INSIGHTS

Financial Industry Insights from Advisors Asset Management

Email
×
Email
×

Cliff’s Notes (August 5, 2022)


It would be hard to argue that today’s release of July’s Non-Farm Payroll was anything but strong. The headline number of 528,000 jobs was 2x the consensus expectation while the unemployment rate actually ticked down from 3.6% to 3.5%, coming within a whisker of the multi-decade all-time low we saw pre-pandemic. It should come as no surprise then that the Average Hourly Earnings number came in hot again and continues to remain above 5% year over year. This is important because strong job gains means strong wage gains which means higher and stickier inflation will persist as wages, combined with shelter costs, are well over 50% of CPI (Consumer Price Index). It is unfortunate, but in this case it’s good news is bad news for the path of Fed Funds and interest rates with consequent implications for continued headwinds for asset classes with longer-duration sensitivities.

In July, The Fed made a major move by switching their reaction function from “forward guidance” (which as it turned out was folly given the unpredictability of inflation) toward “data dependency.” Well, now we and the Fed are all living “real time” and given the volatility of the data, we should expect continued volatility in expectations around the path of inflation and the economy. Data dependency, combined with the Fed’s comment that we might expect “unusually large” moves in Fed Funds, quickly worked its way through the yield curve. Yesterday, the futures markets had a roughly 33% probability of a 75bps (basis point) Fed rate increase in September. Today, that probability has doubled to 66%.

It seems clear the Fed will try and accelerate future moves to create the “demand destruction” necessary to put the inflation genie back in the bottle. In our minds, this also “pushes out the pivot” that the markets priced in for eases in early 2023.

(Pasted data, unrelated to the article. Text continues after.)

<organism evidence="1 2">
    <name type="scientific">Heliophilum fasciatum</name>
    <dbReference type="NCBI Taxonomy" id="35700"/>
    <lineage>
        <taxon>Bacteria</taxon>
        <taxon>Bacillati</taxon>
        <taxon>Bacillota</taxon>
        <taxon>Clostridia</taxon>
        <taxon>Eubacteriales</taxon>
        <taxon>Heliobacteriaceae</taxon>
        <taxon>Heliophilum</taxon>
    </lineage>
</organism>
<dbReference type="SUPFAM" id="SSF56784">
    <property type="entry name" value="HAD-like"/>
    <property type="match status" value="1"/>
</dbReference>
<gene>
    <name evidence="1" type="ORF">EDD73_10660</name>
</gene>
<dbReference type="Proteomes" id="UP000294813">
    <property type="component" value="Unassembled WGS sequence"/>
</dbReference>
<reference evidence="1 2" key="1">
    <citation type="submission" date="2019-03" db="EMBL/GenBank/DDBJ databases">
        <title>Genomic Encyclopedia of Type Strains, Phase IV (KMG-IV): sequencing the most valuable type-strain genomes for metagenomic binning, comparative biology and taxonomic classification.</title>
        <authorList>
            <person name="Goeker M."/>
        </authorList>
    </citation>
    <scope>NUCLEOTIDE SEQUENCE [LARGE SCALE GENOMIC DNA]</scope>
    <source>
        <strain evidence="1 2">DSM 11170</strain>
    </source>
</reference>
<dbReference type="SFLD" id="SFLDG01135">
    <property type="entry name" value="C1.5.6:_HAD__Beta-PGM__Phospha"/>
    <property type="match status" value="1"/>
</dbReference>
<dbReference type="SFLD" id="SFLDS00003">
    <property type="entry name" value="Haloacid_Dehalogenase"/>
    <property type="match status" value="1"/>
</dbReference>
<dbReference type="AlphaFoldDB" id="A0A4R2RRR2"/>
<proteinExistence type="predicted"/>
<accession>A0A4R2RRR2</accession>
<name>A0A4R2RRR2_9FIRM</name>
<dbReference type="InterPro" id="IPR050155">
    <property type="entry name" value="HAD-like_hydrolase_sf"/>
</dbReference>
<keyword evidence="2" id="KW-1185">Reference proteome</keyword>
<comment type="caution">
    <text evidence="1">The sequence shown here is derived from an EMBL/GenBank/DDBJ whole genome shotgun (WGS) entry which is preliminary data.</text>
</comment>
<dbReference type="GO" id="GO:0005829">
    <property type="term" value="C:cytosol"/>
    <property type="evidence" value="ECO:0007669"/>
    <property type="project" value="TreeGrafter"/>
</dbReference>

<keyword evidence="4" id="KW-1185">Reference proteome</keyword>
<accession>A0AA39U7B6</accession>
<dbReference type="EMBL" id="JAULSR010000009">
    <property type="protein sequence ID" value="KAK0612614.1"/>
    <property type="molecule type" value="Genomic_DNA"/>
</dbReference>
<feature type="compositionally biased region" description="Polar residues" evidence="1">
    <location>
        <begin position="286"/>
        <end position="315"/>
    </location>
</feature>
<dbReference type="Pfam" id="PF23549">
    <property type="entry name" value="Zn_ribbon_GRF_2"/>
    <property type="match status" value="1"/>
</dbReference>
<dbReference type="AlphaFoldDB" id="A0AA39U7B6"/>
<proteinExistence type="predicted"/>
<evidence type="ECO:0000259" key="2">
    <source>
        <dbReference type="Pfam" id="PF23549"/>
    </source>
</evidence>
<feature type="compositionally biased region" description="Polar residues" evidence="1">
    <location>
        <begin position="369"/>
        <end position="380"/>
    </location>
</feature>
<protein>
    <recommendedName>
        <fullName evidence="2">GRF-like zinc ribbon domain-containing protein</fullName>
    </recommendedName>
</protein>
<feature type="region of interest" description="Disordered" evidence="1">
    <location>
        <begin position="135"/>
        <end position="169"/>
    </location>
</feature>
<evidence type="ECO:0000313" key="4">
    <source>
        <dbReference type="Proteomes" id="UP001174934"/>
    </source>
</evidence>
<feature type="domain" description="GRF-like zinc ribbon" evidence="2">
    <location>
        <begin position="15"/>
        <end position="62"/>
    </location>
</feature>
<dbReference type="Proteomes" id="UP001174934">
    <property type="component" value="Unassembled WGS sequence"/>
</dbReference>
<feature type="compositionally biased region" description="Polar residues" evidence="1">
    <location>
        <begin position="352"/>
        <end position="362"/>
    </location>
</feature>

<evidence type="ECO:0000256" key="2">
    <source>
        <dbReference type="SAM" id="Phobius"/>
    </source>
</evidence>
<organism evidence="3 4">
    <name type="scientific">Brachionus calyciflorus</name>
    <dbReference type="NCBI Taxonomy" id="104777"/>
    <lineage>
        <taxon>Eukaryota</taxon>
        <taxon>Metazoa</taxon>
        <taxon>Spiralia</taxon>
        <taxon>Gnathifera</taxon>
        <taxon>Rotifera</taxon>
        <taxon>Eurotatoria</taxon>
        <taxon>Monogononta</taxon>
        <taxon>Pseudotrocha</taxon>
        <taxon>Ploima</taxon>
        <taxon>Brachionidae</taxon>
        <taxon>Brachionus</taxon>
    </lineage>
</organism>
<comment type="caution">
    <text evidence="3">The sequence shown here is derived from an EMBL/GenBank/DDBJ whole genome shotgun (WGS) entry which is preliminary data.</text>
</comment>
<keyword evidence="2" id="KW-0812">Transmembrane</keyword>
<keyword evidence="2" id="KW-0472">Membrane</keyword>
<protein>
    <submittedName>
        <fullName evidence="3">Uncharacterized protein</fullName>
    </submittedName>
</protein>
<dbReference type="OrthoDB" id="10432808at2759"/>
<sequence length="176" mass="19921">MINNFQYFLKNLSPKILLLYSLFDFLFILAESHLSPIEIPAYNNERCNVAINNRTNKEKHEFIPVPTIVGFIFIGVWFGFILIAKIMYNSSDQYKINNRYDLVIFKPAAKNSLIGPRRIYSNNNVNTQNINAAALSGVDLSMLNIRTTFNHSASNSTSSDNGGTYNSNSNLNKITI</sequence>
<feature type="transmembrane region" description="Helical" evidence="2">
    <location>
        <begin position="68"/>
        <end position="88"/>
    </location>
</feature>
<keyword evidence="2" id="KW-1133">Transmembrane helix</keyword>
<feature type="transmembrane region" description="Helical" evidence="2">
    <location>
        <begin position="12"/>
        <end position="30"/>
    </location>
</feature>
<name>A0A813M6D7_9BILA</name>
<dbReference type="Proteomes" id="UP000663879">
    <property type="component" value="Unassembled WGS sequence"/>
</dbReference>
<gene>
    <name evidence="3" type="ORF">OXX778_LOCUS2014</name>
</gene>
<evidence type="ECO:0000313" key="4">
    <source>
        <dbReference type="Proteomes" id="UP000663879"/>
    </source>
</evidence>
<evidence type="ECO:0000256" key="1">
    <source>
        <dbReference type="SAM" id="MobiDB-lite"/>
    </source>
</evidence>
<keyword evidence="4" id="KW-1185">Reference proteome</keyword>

As we have said, we would not be surprised to see the recent bounce give ground as our view is that inflation will come down but remain elevated and pernicious well into 2023.



We think the bounce gives investors the opportunity to capture some of the rebound by taking recent gains and repositioning portfolios toward more optimal outcomes in an environment still challenged by the same macro drivers we saw in the first half: persistent inflation, leading a Fed to go “further and faster,” pressuring rates and slowing the economy. The outcome of that mix is continued volatility. This is the “Regime Change” we have been speaking about.

Viewed through the lens of our perspective of a Regime Shift driven by inflation, we would continue to be cautious on long-duration assets in both equities and fixed income. We suggest seeking out sectors that are quality focused (in the face of a slowing economy), income generating (for predictability of returns) and investments that benefit from the inflationary environment such as energy, commodities and select real estate. In fixed income areas such as shorter duration investment grade and high yield make sense as well as bank loans where one “unfixes their fixed income” — shorter duration preferreds providing both income and defensiveness against rates. Given the recent bounce, we think this may prove a good time to speak with investors about their portfolios and how they might better future proof them from the environment evolving in the era of “data dependency.”

CRN: 2022-0805-10239 R


This commentary is for informational purposes only. All investments are subject to risk and past performance is no guarantee of future results. Please see the Disclosures webpage for additional risk information at commentary-disclosures. For additional commentary or financial resources, please visit www.aamlive.com.

topics

×
ABOUT THE AUTHOR
Author Image